Some 1.6 billion of them are yours, courtesy of Archive.org.
This is an archive of Reddit comments from October of 2007 until May of 2015 (complete month). This reflects 14 months of work and a lot of API calls. This dataset includes nearly every publicly available Reddit comment. Approximately 350,000 comments out of ~1.65 billion were unavailable due to Reddit API issues.
You'll be needing about 5Gb, just for the compressed dataset. Read the rest
A quick but clever archive.org hack. Above, Reddit in 2007. Read the rest
Reddit's proposed new policies continue its principled ideological commitment to ignoring problems. But it also wants to do something about copyright infringement. Perhaps Reddit can brush its white supremacy and rape advice subreddits under the rug! But can it live without copyrighted material? Get real, Reddit! Read the rest
“I have just endured one of the largest trolling attacks in history,” writes Reddit's recently-departed interim CEO Ellen Pao in a Washington Post op-ed today. “And I have just been blessed with the most astonishing human responses to that attack.” Read the rest
Sarah Jeong reports on the bizarre and public wrangling over Reddit, whose free-for-all atmosphere blew up just in time to singe new investors expecting rapid growth. A labor problem, hidden in free speech posturing…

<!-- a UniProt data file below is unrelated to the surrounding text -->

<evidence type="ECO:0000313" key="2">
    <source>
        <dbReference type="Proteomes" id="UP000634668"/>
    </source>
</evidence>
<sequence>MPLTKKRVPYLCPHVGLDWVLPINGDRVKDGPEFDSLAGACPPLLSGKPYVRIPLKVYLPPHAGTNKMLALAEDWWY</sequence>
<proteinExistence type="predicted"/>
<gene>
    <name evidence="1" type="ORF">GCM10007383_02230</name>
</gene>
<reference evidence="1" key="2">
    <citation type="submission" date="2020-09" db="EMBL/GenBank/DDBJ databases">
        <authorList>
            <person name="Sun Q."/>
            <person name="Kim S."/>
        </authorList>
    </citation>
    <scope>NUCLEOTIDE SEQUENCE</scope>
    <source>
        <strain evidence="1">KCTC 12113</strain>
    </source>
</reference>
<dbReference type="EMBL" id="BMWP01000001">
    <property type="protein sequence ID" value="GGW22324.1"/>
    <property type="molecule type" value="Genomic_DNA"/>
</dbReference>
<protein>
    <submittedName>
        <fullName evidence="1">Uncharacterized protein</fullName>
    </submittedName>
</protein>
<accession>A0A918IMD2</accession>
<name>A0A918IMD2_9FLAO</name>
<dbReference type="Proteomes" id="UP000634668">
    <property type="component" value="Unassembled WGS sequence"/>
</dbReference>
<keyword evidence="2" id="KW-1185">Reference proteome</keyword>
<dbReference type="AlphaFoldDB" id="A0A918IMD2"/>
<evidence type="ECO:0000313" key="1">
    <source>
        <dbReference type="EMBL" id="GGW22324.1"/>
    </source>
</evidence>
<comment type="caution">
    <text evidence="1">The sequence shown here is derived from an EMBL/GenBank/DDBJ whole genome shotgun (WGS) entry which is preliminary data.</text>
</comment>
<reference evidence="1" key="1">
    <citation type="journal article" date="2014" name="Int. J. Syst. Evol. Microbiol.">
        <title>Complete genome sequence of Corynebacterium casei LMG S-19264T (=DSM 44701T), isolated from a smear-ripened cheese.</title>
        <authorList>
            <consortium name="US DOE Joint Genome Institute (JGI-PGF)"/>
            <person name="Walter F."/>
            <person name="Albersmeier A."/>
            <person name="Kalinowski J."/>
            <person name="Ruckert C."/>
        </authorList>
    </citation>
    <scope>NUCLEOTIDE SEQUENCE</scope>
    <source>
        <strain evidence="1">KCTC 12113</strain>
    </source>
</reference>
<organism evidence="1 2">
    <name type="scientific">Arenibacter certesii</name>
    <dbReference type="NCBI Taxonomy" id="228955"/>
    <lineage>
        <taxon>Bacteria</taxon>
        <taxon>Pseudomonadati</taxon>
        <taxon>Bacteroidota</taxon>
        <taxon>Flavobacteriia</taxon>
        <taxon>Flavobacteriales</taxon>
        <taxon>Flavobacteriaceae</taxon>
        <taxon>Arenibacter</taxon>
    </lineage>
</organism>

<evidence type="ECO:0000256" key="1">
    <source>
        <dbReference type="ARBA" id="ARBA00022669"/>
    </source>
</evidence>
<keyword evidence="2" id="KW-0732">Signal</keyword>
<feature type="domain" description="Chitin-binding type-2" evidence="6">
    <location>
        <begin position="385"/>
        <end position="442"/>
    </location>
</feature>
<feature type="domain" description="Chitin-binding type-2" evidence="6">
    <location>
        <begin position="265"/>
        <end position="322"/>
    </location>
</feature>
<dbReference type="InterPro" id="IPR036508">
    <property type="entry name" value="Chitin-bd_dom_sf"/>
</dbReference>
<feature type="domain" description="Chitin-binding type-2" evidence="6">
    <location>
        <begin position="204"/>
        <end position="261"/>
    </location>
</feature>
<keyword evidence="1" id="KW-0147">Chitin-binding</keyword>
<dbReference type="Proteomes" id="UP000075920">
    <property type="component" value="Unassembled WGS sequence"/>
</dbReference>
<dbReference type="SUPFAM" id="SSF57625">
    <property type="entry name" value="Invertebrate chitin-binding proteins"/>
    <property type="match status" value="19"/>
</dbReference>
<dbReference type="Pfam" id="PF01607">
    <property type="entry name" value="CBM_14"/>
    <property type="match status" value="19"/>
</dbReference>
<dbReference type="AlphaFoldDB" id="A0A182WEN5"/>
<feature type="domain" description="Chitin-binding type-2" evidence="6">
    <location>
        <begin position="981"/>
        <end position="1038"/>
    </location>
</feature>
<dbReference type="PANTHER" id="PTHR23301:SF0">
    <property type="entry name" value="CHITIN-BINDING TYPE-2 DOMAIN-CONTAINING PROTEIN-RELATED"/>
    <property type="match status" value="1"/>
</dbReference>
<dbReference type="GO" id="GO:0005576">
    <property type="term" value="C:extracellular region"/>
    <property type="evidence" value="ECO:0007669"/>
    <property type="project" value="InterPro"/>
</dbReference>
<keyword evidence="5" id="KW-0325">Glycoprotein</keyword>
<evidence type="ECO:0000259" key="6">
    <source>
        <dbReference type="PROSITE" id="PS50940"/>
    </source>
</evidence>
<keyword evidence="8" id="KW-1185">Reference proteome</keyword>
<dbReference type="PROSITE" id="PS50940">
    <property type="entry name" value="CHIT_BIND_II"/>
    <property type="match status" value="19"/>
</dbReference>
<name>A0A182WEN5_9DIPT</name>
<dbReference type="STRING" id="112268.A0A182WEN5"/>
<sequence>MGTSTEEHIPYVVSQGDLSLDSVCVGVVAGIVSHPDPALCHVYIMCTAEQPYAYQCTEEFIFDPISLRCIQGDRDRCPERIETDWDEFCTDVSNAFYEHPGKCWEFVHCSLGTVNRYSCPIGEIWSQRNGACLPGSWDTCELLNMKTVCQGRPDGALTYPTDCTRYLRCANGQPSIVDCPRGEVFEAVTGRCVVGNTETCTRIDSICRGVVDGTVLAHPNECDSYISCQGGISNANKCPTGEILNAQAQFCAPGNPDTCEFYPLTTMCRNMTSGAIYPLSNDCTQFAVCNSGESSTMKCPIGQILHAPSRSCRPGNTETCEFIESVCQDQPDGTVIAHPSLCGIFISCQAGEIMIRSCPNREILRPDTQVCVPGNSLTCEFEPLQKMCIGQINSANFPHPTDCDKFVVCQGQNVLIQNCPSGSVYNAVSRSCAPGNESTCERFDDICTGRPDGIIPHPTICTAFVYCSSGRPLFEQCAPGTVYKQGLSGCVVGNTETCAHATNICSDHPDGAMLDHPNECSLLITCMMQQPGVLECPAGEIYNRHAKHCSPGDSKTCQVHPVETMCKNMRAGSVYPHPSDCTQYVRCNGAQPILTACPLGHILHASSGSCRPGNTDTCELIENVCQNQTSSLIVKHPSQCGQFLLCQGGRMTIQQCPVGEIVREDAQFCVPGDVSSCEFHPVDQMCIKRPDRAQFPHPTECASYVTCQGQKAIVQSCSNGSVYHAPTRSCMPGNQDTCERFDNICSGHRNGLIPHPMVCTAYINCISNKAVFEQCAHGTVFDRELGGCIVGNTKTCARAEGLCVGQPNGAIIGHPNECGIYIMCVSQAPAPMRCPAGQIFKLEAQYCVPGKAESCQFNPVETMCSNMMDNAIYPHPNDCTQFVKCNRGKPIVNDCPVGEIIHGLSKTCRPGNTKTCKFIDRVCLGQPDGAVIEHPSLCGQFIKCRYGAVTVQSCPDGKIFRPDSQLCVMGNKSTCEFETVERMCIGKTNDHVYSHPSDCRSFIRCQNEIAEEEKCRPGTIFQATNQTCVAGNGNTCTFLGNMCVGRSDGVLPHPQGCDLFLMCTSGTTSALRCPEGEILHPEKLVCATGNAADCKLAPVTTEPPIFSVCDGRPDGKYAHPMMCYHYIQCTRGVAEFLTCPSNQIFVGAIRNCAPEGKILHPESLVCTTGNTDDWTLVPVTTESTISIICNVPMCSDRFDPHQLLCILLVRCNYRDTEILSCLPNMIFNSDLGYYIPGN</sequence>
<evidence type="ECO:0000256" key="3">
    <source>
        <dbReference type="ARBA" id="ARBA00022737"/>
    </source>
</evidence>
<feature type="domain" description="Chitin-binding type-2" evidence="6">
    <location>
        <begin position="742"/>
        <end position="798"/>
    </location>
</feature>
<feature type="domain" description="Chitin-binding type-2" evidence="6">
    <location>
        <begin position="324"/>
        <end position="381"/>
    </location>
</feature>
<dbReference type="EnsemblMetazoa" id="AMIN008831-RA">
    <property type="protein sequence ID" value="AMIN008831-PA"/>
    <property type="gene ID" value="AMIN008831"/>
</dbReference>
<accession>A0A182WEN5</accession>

To outsiders, it looks like a form of collective insanity, a sign that Reddit itself is overrun with the denizens of r/CoonTown, utterly broken beyond repair. Yet Reddit still drives much of the Internet’s traffic. How can such a mainstream site appear to be so fringe? … Reddit appears to be overrun by a racist, sexist fringe. It’s not. … Reddit has driven itself into the ground by the same cost-efficient model that made it rise to the top. The site has a content problem because it has a moderation problem, a terrible labor problem that it has long hidden behind proclamations of “free speech.”
The hostiles there are expected to get a haircut today, following the installation of co-founder Steve Huffman as CEO and hints at more moderation. But who gets paid? Read the rest
Reddit's army of seething adolescents found a target for their anger in the form of Ellen Pao, the site's caretaker CEO and the presumed feminist fascist monster who presided over the censorship of r/fatpeoplehate and other bastions of free speech.